NEMATODES IN corn could soon be on the run with the commercialization of Syngenta's Avicta Complete Corn this spring and the expected registration of Votivo seed treatment from Bayer CropScience later this year.
Avicta Complete Corn combines Avicta seed treatment nematicide with an increased rate of Cruiser seed treatment insecticide and the seed treatment fungicide trio of Apron XL, Maxim XL and Dynasty. Syngenta, in cooperation with numerous seed companies, conducted pre-commercial testing of the seed treatment at 1,000 locations last year.
These trials showed that corn treated with Avicta Complete Corn yielded an average of 5 bu./acre more than seed treated with the current industry standard where corn yields were 190 bu. and less, says Mark Jirak, crop manager, Syngenta Seed Care. He points out that the 2009 growing season was relatively unmarked by early plant stresses, similar to the 2007 season. When plants undergo greater early stress in conditions where nematode populations exist, growers should expect to see a bigger difference in yields between Avicta Complete Corn-treated and standard-treated seed, with the average being greater than the 5 bu./acre difference of last year, he says.
Syngenta recommends that farmers interested in testing the combination seed treatment try it on 10 to 15% of their acreage this year. Avicta Complete Corn will be available through Golden Harvest, Garst, Northrup King, Pioneer Hi-Bred and many regional seed companies.
Bayer CropScience expects that Votivo, a biological that it will introduce in seed treatment packages with Poncho, will be registered for corn by this fall, followed by registration in cotton and soybeans. The company tested Votivo in Experimental Use Permit (EUP) trials last year in Arkansas, Mississippi, Tennessee and most of the Midwestern states. It will test the product in seed company and select grower plots again in 2010 and expects to commercialize it for the 2011 growing season.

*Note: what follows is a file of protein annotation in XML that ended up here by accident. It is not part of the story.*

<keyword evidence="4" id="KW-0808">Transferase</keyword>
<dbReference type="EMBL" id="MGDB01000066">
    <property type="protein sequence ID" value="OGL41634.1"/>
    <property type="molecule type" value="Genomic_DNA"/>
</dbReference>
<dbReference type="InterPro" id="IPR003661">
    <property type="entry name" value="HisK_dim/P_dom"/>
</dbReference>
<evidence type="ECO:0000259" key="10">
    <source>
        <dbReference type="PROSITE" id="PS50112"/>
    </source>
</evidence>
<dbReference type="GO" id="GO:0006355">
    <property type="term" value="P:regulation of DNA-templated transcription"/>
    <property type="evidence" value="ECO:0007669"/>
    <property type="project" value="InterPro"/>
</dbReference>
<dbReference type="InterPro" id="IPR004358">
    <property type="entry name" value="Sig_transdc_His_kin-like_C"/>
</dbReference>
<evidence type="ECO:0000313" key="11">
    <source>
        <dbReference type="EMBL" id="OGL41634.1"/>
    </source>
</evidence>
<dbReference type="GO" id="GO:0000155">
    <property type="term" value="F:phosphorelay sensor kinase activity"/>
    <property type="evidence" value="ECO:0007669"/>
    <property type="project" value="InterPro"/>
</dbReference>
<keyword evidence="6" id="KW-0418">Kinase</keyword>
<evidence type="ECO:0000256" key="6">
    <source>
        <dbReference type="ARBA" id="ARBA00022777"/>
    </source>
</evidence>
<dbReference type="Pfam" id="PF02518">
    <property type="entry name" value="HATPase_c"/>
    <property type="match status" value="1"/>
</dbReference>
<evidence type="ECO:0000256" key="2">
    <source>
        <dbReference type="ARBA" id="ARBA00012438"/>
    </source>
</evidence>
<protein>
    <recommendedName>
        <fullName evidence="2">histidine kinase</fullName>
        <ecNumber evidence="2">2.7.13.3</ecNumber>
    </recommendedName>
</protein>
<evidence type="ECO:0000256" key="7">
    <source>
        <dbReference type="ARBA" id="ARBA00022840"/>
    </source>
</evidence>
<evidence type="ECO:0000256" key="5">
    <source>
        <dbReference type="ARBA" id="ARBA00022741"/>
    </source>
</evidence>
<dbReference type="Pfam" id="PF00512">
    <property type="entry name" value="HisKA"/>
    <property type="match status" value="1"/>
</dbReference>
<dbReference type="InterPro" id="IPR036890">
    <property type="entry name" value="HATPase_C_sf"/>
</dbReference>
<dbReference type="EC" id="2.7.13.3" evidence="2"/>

Paul Hewitt, seed treatment product manager and Votivo brand manager, Bayer CropScience, says that Votivo creates a living barrier around plant roots to protect the corn from nematode feeding.
According to Bayer, in 2009 trials, corn treated with Votivo and Poncho 500 yielded 4 to 6 bu./acre better than corn treated with Poncho 500 alone, and soybeans treated with Votivo and Trilex 6000 yielded 1 to 2 bu. more per acre than soybeans treated with Trilex 6000 alone.
Bayer CropScience plans to market several additional biological seed treatments in the next three to five years.
The introduction of products to protect corn and soybeans against nematodes has grown in importance in recent years due to changes in production practices. Transgenic traits and more pyrethroid insecticides have replaced carbamate and organophosphate products, but they are not as effective in suppressing nematodes.
Because some types of nematodes are vulnerable to soil disturbance, no-till farming has worked in their favor. The trend toward more corn-on-corn production also has created a scenario where nematode populations can climb.
Another tool to fight nematodes is the use of site-specific technology to apply nematicides and soil fumigants. This tool has been more widely tested in the Southeast and Mid-South where nematode pressures have been traditionally greater.
Site-specific technology for the application of nematicides and soil fumigants is still a new concept, says Andy Fordice, Telone specialist, Dow AgroSciences. (Telone soil fumigant has been on the market for 40 years.) It requires some investment in new equipment but helps farmers place product only where it is needed, which reduces input costs without sacrificing yields.